$$f_{5b} \left( t \right) = A_{1} e^{{ - \left( {\lambda_{1} + \lambda_{{{\text{phys}}}} } \right)t}} + A_{2} e^{{ - \left( {\lambda_{{{\text{phys}}}} } \right)t}} - A_{3} e^{{ - \left( {\lambda_{2} + \lambda_{{{\text{phys}}}} } \right)t}} - \left( {A_{1} + A_{2} - A_{3} } \right)e^{{ - \left( {\lambda_{bc} + \lambda_{{{\text{phys}}}} } \right)t}}$$

where \(f_{i}\) is a fit function, \(i\) is the total number of the estimated parameters, \(A_{j} \left( {j = 1,2,3} \right)\) are the prefactors of the fit function with values \(\ge 0\), \(\lambda_{{{\text{phys}}}}\) is the physical decay constant of 111In (\(\lambda_{{{\text{phys}}}} = \ln \left( 2 \right)/T_{1/2} = 1.72 \times 10^{ - 4} \min^{ - 1}\) [21]), \(\lambda_{bc}\) is the rate of blood circulation of 1 min \(\left( {\lambda_{bc} = \frac{\ln \left( 2 \right)}{{1 \min }}} \right)\), \(\lambda_{j}\) are the biological decay constants of the radiopharmaceutical with values \(\ge 0\), and the \(\alpha\) values are the fractional contributions of the corresponding exponentials with values between 0 and 1. As described in Burnham et al. [24], existing prior knowledge should be taken into account when selecting the functions to be used for model selection. Therefore, on the one hand only sums of exponential functions were considered [19, 25] and on the other hand the constraint \(f_{i} \left( {t = 0} \right) = 0\) was implemented. In addition, for functions with 4 and 5 parameters, a rapid increase in activity in the kidneys with a half-life of 1 min was added, which is caused by the blood circulation time in humans. SOE functions with less than three parameters did not pass the goodness-of-fit test and were not included in the analysis.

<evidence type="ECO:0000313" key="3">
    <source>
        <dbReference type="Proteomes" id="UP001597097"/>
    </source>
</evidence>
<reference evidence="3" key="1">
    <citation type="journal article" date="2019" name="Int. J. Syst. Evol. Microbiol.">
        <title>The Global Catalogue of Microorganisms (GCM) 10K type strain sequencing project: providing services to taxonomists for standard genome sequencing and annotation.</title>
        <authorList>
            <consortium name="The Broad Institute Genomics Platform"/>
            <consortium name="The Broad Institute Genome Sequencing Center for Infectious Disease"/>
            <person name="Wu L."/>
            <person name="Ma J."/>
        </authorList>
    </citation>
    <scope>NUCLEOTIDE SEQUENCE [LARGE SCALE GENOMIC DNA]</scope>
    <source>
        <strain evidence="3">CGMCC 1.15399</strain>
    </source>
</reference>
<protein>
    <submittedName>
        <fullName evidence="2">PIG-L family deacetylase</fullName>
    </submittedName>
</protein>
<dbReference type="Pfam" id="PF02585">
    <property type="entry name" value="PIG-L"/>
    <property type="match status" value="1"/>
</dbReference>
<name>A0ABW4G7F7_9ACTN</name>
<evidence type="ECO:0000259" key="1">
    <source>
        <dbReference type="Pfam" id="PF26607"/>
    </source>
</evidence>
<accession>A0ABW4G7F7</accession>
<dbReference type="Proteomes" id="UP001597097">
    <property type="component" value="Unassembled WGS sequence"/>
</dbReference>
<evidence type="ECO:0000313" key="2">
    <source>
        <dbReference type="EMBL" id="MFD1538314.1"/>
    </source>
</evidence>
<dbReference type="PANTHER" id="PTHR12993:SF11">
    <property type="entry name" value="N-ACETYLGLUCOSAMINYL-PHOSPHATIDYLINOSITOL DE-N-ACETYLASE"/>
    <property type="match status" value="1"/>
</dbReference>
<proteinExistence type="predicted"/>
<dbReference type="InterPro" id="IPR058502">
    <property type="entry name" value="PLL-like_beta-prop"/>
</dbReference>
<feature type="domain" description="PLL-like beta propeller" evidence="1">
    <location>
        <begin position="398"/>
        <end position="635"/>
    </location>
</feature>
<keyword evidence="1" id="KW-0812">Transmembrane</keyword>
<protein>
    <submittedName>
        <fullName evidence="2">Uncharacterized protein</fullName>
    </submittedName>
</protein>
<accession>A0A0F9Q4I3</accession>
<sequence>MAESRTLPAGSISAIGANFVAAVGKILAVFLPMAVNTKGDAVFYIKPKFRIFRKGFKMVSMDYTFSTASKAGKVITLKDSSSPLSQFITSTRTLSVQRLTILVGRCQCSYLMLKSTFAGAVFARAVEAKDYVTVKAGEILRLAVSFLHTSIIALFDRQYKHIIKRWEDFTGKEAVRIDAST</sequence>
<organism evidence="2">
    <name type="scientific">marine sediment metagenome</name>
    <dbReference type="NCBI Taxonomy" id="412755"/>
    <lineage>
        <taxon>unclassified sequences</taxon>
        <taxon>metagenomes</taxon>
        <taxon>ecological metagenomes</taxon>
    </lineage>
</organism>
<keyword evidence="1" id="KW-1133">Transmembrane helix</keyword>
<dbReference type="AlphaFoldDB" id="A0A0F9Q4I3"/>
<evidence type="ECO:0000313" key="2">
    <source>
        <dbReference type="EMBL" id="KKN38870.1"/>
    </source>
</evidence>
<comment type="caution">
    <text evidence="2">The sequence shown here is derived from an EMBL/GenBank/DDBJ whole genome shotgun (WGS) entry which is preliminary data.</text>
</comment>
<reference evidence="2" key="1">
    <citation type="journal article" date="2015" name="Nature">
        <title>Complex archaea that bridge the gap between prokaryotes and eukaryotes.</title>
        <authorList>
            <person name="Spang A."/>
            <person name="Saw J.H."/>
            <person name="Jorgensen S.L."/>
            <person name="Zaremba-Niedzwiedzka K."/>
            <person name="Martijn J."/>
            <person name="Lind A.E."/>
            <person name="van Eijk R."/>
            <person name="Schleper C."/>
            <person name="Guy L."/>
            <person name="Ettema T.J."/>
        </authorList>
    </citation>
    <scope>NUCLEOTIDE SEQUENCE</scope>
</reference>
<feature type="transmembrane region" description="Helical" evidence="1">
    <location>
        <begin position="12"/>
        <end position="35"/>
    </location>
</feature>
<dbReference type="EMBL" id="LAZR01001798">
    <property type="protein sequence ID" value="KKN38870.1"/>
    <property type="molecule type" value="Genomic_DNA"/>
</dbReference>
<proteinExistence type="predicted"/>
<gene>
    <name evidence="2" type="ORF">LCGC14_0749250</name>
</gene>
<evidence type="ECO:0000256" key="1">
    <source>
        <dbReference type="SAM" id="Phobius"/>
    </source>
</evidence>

Nonlinear mixed-effects model

Parameters in the NLME model consist of the fixed and random effects (Eqs. 1213) as reported in the literature [8, 15, 26]. Fixed effects describe the mean values of the estimated parameters in the population, while random effects describe the inter-patient variability of the estimated parameters between subjects in the population [27].

$$P_{j} = {\text{TVP}}_{j} \times \exp \left( {{\text{ETA}}_{j} } \right)$$
$${\text{ETA}}_{j} = N\left( {0,\sigma_{j}^{2} } \right)$$

where \(P_{j}\) is the estimated parameter \(j\) in an SOE function, \({\text{TVP}}_{j}\) is the fixed effect of the estimated parameter \(j\), and \({\text{ETA}}_{j}\) the random effect. \({\text{ETA}}_{j}\) is a random number following a Gaussian distribution with mean zero and variance \(\sigma_{i}^{2}\). Parameters of the exponential functions in Eqs. (111) were modelled as the combination of a fixed effect and an inter-patient variability (random effect) plus the intra-patient variability.